“Cooking with Julia” || MAY 2012
This new feature on my blog called “Cooking with Julia” offers a recipe every month for ingredients in season. I’d might as well begin with artichokes, now in their prime, because I love them, probably more than any other vegetable I can think of. Perish the thought of pickled artichokes, frozen artichoke hearts, or the canned variety. You’ll ruin your recipe if you substitute them when the ingredient list calls for fresh. While artichokes can be tedious to clean–what’s required is snapping off the hard part of the leaves and whittling away the tough parts until you get to the tender heart–there isn’t any substitute. With a little practice, you’ll be tearing through the flowers’ armor to the fleshy bracts in no time at all (read the method below). Like me, you just might get hooked on them.
This braising method is how I often cook them, and typical throughout Italy.
Braised Artichokes with Garlic and Parsley
carciofi trifolati – for 2 or 3 people
Recipe from Veneto: Authentic Recipes from Venice and the Italian Northeast by Julia della Croce with photographs by Paolo Destefanis (Chronicle Books, 2003)
juice of 1/2 lemon
3 large artichokes, about 1/2 pound each
1 tablespoon extra-virgin olive oil
1 large clove garlic, finely chopped
1 tablespoon chopped fresh Italian parsley
1/2 teaspoon chopped fresh marjoram, or 1/4 teaspoon dried marjoram
1/2 to 3/4 cup water
1/2 teaspoon sea salt
freshly ground white or black pepper
Add water to a depth of about 4 inches to a good-sized glass or ceramic bowl (do not use metal), then add the lemon juice. Trim only a thin slice from the bottom of the stem of each artichoke to remove the dark skin. Pare off all the dark green skin on the stem. (The flesh of the stem is tasty.) With one hand, pull off the tough outer leaves until you reach leaves that have tender, white areas at their base. Using a serrated knife, cut off the upper, dark green part of the inner leaves; leave the light greenish yellow base. The inner rows of leaves are the tender part you want, so be careful not to cut away too much. (If you decide to use baby artichokes, keep in mind that they are more tender, thus there will be fewer tough, outer leaves to remove.) Cut the artichoke in half lengthwise and, with a small knife, cut out the hairy choke and any other tough, inner purple leaves. As each artichoke is finished, immediately put it in the waiting lemon water to prevent it from turning brown. (Once cleaned, the artichokes can remain in the lemon water in the refrigerator for up to 24 hours.) When all of the artichokes have been trimmed, drain them and pat dry. Place each artichoke half, cut side down, on a cutting board, and cut lengthwise into slices 1/4 inch thick.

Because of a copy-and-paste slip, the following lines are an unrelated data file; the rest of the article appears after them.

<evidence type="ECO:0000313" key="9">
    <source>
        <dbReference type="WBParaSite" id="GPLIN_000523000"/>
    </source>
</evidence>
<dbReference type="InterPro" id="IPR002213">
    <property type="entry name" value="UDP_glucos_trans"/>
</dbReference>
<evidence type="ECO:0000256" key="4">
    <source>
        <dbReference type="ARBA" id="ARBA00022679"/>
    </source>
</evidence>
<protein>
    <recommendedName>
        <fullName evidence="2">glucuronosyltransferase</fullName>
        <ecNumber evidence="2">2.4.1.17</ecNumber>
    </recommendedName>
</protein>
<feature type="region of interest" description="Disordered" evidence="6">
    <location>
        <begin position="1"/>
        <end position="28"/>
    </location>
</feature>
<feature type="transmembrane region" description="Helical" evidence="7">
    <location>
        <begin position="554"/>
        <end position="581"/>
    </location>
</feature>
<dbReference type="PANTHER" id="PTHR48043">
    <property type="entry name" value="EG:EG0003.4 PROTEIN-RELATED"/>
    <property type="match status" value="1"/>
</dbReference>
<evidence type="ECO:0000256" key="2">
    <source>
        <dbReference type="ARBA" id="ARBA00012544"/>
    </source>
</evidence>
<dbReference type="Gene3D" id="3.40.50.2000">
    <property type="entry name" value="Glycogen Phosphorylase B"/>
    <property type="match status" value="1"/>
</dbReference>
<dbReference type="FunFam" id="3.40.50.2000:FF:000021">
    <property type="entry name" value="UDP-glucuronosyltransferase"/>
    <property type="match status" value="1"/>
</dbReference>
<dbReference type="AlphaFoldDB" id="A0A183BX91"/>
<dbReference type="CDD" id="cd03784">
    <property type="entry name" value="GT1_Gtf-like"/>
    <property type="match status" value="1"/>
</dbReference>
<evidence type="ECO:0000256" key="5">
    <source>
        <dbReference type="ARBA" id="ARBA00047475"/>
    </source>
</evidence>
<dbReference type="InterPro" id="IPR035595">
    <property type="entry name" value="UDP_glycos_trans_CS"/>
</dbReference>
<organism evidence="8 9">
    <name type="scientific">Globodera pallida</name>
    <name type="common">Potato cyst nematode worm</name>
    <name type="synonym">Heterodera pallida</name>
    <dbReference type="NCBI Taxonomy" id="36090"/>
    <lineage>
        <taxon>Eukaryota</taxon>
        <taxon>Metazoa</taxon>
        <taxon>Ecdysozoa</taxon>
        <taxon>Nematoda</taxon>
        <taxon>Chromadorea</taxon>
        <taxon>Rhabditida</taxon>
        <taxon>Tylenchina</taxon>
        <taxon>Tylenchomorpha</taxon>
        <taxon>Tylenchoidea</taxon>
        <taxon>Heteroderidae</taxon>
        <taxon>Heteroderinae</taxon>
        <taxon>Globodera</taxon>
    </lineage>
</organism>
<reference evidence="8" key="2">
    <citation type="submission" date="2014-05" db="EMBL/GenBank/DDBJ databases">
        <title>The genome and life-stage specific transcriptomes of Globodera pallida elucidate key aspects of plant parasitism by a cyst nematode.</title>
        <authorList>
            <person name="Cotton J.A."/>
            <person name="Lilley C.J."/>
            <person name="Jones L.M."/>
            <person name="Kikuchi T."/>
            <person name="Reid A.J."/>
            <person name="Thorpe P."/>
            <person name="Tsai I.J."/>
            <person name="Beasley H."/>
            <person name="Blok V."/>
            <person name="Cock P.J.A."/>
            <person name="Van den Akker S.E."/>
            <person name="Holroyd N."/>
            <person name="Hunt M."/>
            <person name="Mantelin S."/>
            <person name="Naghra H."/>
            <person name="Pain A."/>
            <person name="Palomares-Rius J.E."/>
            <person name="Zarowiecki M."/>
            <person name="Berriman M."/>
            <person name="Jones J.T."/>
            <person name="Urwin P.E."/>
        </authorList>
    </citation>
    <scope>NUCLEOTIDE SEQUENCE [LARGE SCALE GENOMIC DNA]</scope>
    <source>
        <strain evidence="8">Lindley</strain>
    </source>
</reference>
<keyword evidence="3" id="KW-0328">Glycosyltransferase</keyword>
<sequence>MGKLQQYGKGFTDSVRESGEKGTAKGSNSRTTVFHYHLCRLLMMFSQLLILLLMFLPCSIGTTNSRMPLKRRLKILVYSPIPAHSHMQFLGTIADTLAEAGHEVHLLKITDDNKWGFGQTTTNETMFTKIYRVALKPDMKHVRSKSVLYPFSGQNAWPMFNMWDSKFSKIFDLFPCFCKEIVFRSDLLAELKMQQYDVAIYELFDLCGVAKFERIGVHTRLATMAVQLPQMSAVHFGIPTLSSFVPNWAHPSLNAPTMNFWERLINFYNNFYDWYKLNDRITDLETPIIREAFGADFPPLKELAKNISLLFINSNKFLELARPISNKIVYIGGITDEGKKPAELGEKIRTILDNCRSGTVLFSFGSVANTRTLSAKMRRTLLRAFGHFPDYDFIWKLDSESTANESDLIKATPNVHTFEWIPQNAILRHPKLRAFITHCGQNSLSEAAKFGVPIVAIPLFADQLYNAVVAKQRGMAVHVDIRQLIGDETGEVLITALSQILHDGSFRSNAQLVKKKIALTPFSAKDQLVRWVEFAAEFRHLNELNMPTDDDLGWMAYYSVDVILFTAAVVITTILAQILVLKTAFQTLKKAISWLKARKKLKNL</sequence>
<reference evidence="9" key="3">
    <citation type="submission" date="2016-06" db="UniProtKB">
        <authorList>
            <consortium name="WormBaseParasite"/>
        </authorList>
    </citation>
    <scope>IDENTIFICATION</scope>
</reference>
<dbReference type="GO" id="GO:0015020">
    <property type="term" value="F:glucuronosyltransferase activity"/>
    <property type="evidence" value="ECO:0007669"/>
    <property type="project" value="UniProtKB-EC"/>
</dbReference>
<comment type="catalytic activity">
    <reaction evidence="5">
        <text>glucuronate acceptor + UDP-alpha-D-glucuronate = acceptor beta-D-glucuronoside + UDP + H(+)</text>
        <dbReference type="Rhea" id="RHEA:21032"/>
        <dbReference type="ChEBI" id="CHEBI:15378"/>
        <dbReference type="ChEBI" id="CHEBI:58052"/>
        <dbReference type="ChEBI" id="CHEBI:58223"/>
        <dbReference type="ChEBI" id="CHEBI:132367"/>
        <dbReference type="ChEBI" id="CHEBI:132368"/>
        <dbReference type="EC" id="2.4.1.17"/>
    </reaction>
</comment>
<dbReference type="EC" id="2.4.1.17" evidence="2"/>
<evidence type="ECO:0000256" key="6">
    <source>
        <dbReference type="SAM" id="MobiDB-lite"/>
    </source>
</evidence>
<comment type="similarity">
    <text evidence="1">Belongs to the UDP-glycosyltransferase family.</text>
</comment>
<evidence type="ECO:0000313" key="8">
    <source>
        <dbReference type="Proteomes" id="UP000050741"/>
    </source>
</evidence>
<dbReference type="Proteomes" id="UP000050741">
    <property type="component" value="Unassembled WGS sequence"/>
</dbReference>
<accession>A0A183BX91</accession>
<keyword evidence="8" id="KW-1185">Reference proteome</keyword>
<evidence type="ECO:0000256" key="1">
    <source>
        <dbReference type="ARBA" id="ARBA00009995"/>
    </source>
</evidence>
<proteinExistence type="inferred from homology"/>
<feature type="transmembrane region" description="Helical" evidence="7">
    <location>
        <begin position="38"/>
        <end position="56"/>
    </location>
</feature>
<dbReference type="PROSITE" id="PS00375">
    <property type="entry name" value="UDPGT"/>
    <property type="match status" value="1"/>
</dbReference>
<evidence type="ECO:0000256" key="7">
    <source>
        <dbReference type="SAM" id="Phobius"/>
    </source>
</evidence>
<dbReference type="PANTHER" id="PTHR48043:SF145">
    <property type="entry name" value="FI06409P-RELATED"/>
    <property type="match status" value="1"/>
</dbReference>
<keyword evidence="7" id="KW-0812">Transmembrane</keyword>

In a large saucepan, warm the olive oil and garlic over medium heat and sauté until the garlic is softened, between 1 and 2 minutes. Add the artichokes, parsley, and marjoram and stir with a wooden spoon to coat the artichokes with the oil and garlic. Pour in the 1/2 cup water and bring to a boil. Add the salt and pepper to taste, reduce the heat to low, cover, and cook until tender, 10 to 15 minutes; the length of time will depend on the freshness of the artichokes. If the artichokes seem to be drying out, add more water. If you think there is too much liquid once the chokes are half-cooked, remove the cover and cook over medium heat until some of it evaporates. Be sure to stir to prevent sticking.
Taste and adjust with salt and pepper. Serve immediately.
I SO miss the artichokes in Rome! I ate them every single day when I was there.
Let’s hear in what form you ate them!
Brilliant idea Julia and what a great first topic. Have pix from the Jewish Ghetto with each restaurant displaying towers of fresh artichokes. We sampled the fried artichoke, whole, very unexpected – it was delicious. Can’t wait to make your recipe!